Whereas the pharmacodynamic proprieties of inhaled induction with sevoflurane and nitrous oxide (N2O) are well described (1), the effect of aging on the speed of induction of inhaled anesthesia has not yet been investigated. Inhaled induction of anesthesia is a reasonable, but not frequently used, alternative to IV drugs in adult patients (2). The lack of pungency and the low solubility of sevoflurane permit its use for rapid inhalation induction technique (3–5).
An understanding of age-related pharmacokinetic effects of inhaled induction is important because of the ever-increasing number of elderly in the population (6). The aim of this study was to assess the effect of aging in adult patients on the onset time of anesthesia using a rapid inhaled induction technique with sevoflurane in N2O/O2.
This study was approved by the IRB. After obtaining written informed consent we recruited 20 adults consecutive patients ASA physical status I-II, aged 26–65 yr, scheduled for elective surgeries. Patients were fasted for 8 h before the surgery. Individuals with a history of severe gastroesophageal reflux disease, hyperactive airway disease, uncontrolled hypertension, known ischemic heart disease, or with suspected difficult mask ventilation and/or intubation were excluded from the study.
The patients were not premedicated. In the operating room, standard monitors (electrocardiogram, noninvasive arterial blood pressure, pulse oximeter, capnograph, and temperature) were applied. A Bispectral Index (BIS) electrode (Aspect Medical Systems, Natick, MA) was applied to the patient's forehead and connected to a BIS 2000 monitor before the induction of anesthesia. A BIS smoothing rate of 15 s was selected. A stable signal was acquired before induction in every patient. A Datex Capnomac (Datex Instrumentarium®, Helsinki, Finland) was used to measure the expiratory fractional concentration of sevoflurane (Fe-S) in the anesthesia circuit. The anesthesia circuit was primed for 5 min with N2O (4 L/min)/O2 (2 L/min) and sevoflurane 8%, and this was not changed until the end of the study. The pressure release valve was left open to the scavenging system and the Y piece of the anesthesia circuit occluded with a gauze plug.
An appropriate sized facemask was chosen. Patients were then instructed how to perform a vital capacity breath. After a maximal exhalation, the gauze plug was removed from the Y piece, which was rapidly connected to the facemask. Patients inhaled to vital capacity, held their breath for 10 s, and were then allowed to breathe normally (1).
An observer, blinded as to the purpose of the study, recorded the following:
- The Fe-S at the anesthesia circuit before the induction.
- Time to loss of eyelash reflex (LOER), obtained by gently brushing the eyelashes with cotton gauze every 5 s until this stimulus did not elicit a reflex. Fe-S was noted at this time.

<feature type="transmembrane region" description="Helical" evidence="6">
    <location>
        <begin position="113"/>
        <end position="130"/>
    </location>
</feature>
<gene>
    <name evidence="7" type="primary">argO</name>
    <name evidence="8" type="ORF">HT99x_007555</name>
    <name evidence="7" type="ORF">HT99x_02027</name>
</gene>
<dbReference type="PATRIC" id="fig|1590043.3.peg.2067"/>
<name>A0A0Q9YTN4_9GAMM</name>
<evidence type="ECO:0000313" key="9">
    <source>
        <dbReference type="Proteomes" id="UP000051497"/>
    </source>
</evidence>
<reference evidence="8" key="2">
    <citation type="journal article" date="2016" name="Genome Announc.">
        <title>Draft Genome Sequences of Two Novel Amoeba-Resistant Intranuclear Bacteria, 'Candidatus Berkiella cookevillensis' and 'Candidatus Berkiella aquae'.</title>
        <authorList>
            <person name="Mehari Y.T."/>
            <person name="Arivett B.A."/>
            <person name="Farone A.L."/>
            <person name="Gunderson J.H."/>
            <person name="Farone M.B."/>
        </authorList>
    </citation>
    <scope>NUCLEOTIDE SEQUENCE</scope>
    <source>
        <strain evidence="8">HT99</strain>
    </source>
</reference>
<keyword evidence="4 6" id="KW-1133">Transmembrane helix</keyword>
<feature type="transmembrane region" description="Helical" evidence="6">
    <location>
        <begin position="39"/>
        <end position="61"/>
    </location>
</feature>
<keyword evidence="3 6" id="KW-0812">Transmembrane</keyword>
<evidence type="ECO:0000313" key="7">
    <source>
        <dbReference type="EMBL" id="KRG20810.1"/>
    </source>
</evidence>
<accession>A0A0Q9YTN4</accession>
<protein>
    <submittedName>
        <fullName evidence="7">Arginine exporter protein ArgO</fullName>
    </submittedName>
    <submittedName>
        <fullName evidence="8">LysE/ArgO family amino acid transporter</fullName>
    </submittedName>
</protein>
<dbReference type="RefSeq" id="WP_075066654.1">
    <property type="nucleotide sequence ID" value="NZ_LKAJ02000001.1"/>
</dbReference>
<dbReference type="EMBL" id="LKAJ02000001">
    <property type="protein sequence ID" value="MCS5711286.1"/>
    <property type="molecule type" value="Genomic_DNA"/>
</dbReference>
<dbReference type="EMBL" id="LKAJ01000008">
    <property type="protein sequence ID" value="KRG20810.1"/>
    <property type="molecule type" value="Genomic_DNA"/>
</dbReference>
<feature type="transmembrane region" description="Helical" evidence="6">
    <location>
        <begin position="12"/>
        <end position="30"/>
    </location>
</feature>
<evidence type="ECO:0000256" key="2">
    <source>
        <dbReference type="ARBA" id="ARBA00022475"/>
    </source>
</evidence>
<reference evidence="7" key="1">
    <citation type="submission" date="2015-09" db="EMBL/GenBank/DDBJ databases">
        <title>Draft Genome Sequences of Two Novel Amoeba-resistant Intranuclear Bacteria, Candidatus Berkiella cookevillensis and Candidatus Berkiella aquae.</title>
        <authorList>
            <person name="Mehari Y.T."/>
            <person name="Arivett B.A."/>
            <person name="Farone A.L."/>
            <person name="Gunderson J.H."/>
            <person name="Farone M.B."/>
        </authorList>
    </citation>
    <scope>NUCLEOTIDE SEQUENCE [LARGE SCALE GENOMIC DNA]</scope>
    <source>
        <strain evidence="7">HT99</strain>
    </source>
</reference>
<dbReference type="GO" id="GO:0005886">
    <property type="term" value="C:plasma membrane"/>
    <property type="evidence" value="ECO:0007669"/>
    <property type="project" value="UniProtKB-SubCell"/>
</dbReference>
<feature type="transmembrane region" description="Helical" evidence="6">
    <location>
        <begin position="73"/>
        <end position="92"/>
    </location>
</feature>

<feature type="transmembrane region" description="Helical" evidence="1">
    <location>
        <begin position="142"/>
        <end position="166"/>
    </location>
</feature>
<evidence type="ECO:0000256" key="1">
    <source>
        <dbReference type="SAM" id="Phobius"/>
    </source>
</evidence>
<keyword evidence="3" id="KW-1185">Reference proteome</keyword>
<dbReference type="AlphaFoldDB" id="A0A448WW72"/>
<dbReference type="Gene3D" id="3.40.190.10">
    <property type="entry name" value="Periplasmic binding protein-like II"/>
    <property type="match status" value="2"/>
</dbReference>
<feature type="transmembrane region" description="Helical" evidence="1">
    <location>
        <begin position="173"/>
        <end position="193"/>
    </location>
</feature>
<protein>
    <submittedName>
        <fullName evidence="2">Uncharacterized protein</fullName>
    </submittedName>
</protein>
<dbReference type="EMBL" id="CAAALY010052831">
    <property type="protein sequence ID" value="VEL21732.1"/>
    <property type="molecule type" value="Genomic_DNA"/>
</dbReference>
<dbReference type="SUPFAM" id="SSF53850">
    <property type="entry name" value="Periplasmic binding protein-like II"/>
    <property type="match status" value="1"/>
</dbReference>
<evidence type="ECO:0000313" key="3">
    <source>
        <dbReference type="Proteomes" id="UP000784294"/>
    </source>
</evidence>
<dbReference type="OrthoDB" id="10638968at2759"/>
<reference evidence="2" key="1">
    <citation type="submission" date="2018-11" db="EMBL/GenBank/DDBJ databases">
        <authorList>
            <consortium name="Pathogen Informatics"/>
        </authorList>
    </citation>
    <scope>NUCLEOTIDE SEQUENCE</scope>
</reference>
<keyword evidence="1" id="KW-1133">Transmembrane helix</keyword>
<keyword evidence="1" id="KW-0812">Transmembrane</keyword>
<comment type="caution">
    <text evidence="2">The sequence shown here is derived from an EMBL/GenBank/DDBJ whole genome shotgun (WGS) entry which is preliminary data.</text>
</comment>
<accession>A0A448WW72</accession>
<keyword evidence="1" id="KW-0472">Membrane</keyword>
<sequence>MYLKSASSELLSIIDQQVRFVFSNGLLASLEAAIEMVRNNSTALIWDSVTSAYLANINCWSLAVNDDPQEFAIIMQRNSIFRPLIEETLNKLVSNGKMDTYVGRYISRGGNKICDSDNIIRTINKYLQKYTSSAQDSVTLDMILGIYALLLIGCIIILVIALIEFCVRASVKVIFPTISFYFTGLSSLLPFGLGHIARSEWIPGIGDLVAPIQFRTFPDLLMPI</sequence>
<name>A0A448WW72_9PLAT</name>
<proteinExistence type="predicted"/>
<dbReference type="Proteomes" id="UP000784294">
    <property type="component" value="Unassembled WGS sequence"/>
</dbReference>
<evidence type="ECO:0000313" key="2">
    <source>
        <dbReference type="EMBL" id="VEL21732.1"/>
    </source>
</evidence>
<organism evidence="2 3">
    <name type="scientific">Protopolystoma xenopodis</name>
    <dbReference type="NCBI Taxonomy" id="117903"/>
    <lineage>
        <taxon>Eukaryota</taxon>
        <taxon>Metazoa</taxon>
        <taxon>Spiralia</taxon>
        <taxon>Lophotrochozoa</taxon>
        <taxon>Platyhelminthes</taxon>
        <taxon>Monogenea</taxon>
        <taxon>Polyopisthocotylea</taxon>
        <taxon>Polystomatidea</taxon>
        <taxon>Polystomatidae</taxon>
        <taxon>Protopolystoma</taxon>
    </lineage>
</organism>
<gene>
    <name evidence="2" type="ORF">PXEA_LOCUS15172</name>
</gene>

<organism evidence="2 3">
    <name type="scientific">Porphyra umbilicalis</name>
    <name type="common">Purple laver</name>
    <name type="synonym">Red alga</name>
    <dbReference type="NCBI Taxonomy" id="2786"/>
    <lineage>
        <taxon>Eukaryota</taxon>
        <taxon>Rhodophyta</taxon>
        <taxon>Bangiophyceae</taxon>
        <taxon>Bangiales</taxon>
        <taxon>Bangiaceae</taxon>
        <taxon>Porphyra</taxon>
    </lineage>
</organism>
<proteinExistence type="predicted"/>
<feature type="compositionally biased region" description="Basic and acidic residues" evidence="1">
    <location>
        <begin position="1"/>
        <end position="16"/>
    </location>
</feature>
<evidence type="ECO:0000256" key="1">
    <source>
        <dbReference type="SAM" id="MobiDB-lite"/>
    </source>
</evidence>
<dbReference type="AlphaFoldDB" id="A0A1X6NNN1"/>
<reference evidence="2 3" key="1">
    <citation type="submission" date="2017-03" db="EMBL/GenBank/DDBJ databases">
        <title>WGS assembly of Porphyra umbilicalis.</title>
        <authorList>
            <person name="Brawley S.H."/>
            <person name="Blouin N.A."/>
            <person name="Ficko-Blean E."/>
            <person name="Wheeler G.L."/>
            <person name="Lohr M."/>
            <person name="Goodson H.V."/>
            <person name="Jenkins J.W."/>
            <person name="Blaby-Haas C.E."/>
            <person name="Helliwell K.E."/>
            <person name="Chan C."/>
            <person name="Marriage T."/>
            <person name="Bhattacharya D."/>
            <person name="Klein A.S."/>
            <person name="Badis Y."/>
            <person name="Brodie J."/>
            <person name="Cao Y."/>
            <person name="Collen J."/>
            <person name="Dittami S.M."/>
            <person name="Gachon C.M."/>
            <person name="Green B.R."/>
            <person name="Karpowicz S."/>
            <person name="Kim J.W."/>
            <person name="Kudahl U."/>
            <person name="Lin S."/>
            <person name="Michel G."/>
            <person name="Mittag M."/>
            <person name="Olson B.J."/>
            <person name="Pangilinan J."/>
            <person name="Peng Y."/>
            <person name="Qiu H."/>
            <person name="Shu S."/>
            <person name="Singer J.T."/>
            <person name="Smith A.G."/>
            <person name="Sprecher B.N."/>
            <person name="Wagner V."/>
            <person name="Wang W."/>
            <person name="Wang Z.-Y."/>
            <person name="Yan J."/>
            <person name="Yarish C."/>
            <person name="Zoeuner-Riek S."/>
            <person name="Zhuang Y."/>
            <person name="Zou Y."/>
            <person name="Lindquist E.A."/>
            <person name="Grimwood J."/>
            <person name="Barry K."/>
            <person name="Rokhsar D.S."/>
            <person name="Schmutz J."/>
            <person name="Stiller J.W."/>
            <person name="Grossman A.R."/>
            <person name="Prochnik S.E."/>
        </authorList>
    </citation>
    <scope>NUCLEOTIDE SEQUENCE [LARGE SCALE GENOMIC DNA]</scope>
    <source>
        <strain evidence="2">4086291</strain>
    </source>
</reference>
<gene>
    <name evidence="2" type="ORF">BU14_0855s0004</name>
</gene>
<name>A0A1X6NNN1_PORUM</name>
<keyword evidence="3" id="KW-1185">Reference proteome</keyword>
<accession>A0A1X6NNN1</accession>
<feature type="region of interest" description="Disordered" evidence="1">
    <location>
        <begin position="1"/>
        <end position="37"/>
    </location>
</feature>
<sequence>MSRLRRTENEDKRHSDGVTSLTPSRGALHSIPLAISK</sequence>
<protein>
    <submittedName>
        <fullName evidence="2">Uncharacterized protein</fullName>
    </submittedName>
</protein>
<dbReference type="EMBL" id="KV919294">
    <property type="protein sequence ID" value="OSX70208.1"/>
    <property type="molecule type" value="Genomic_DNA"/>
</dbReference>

- Time to reach a BIS value ≤60 (BIS ≤60). Fe-S was noted at this time.
The sample size was determined for an expected correlation coefficient ≥0.6, a Type I error of 5% and Type II error of 20%. Correlation between age versus LOER, age versus BIS ≤60, LOER versus BIS ≤60, Fe-S versus LOER, and Fe-S versus BIS ≤60 were determined by the least-squares regression analysis. Times to LOER and BIS ≤60 corresponding to 2 theoretical 30-yr-old and 60-yr-old patients were predicted using points on the regression line. The volume % of Fe-S is expressed as mean ± sd. Differences between Fe-S before the induction and at the times to LOER and BIS ≤60 were analyzed with analysis of variance and Student Newman-Keuls test. Times to LOER and BIS ≤60 are shown as mean and 95% confidence intervals (CI). Differences were considered significant when P < 0.05.
All enrolled patients completed the study. A positive correlation was found between age and time to LOER as well as age versus time to BIS ≤60. The slope the regression line of “age versus LOER” was 2 (95% CI, 0.8–-3.1), its SE was 0.55; the intercept was -39 (95% CI, -95, 16); the SEE was 30 s; r = 0.65; P = 0.001 (Fig. 1). The slope of “age versus BIS ≤60” was 3.9 (95% CI, 1.6–6.2); its SE 1.09; its intercept was -6.9 (95% CI, -117, 103); the SEE was 59 s; r = 0.64; P = 0.002.
In our cohort, the average times required to reach LOER and BIS ≤60 were 54 s (95% CI, 37–70 s) and 175 s (95% CI, 143-207 s), respectively. Times to LOER and BIS ≤60 calculated from the regression line were respectively 3.9 (81 versus 21 s) and 2 (220 versus 110 s) times longer in a 60-yr-old than in a 30-yr-old hypothetical patient. A positive correlation between LOER and BIS ≤60 was found (r = 0.75; P = 0.0001) (Fig. 3.)
The Fe-S in the anesthesia circuit before the induction was 7.08 ± 0.4. Fe-S decreased to 5.2 ± 1.7 and 5.06 ± 1 at the time of LOER and BIS ≤60, respectively. Fe-S at times to LOER and BIS ≤60 decrease with age (r = 0.72, P = 0.0003 and r = 0.54; P = 0.02 respectively) (Figs. 4, 5).
This study demonstrates that induction time of anesthesia with sevoflurane and N2O is longer in older as compared with younger adult patients (Figs. 1–2). Indeed, times to LOER and BIS ≤60 demonstrated an approximate threefold prolongation of the time required for inhaled induction produced by aging.